• Members may reserve timed-entry passes for up to the number of people who are included within their membership level’s admission benefit. For example, a Morton 4 level member may reserve up to four timed-entry passes. Members may purchase up to two guest passes above their membership benefit level for $5 each. Once that maximum is reached, they have the option to purchase full-priced guest tickets.

  • The email address you’re logging in with may not match the email address we have on file for your membership record. Please email membersmail@mortonarb.org for assistance.

  • For a copy of your membership receipt or transaction record for tax purposes please email membersmail@mortonarb.org.

  • To purchase a gift membership online, select a membership level for your gift recipient. Then follow the prompts and complete your transaction. You may also purchase a gift membership on-site by visiting the Member Services Desk in the Arboretum’s Visitor Center, or by calling the Membership Hotline at 630-719-2453, which is available daily from 10:00 a.m. to 3:00 p.m.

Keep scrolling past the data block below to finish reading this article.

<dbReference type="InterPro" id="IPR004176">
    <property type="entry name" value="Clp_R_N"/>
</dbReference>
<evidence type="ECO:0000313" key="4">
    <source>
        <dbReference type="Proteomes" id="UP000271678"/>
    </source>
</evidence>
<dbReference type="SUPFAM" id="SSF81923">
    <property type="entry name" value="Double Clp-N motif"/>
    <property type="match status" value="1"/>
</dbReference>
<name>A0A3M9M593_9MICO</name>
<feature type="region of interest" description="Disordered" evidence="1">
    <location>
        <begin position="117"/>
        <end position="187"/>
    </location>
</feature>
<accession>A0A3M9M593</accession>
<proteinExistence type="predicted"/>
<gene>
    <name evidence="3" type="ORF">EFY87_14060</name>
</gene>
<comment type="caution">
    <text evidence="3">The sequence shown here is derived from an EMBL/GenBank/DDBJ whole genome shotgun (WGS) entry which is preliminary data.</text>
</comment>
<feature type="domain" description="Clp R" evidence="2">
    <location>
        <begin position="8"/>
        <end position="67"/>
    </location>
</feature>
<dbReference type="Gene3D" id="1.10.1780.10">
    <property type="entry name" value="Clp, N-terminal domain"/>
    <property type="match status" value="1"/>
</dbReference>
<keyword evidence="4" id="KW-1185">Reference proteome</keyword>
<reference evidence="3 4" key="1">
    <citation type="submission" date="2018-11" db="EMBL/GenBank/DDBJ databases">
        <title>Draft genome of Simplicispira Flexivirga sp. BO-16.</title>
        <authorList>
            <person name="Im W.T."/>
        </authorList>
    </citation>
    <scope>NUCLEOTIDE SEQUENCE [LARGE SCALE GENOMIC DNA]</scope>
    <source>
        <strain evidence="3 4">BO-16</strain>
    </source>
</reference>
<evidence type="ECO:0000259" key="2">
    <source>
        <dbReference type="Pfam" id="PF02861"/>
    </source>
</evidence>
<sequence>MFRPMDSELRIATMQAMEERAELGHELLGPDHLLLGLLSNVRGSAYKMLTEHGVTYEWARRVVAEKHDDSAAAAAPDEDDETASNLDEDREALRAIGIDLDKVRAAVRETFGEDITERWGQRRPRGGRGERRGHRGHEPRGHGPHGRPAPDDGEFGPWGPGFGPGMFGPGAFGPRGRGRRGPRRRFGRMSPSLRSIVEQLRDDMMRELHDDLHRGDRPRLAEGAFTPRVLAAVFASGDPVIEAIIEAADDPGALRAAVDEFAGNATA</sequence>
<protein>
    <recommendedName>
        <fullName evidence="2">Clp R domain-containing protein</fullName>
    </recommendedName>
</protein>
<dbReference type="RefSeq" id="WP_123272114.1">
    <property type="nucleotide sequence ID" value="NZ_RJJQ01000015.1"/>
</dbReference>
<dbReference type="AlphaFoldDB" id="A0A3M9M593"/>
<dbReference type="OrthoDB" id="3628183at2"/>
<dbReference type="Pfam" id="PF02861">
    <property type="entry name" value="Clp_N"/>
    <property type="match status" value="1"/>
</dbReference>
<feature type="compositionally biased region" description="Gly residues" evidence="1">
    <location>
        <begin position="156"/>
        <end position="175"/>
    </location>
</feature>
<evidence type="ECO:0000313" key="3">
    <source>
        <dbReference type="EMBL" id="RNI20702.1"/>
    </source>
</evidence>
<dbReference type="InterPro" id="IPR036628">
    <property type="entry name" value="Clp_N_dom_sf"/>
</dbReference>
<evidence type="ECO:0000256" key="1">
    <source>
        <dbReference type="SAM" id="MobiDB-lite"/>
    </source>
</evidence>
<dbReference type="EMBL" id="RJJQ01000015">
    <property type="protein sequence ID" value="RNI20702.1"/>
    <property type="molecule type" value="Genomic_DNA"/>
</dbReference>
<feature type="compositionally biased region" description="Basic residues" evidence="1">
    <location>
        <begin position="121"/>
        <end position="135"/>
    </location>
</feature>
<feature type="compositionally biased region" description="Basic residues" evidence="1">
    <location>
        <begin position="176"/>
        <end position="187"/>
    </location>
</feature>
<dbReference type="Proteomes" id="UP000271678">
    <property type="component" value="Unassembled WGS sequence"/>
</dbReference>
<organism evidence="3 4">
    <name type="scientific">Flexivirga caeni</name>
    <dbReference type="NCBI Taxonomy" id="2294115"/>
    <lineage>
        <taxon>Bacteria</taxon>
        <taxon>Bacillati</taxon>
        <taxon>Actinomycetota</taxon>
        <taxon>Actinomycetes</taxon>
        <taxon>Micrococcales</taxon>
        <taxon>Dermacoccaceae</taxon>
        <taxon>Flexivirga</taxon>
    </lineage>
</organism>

• The Arboretum offers free admission to all active-duty servicemen and women as well as free admission to veterans on Veterans Day each year. The Morton 1 level membership provides a cost-conscious option for seniors, students, and others on a budget.

  • To see if your company is a corporate partner of the Arboretum, or if you qualify for a corporate membership discount, please check the Arboretum corporate partners list, or contact your company’s Human Resources office.  To offer employees the benefits of membership, consider a corporate partnership with the Arboretum.

  • To renew your membership online, you will need both your membership number (found on your membership card) and the last name of the primary cardholder on your membership account. Sign in to the portal, click the “renew” button, and follow the prompts.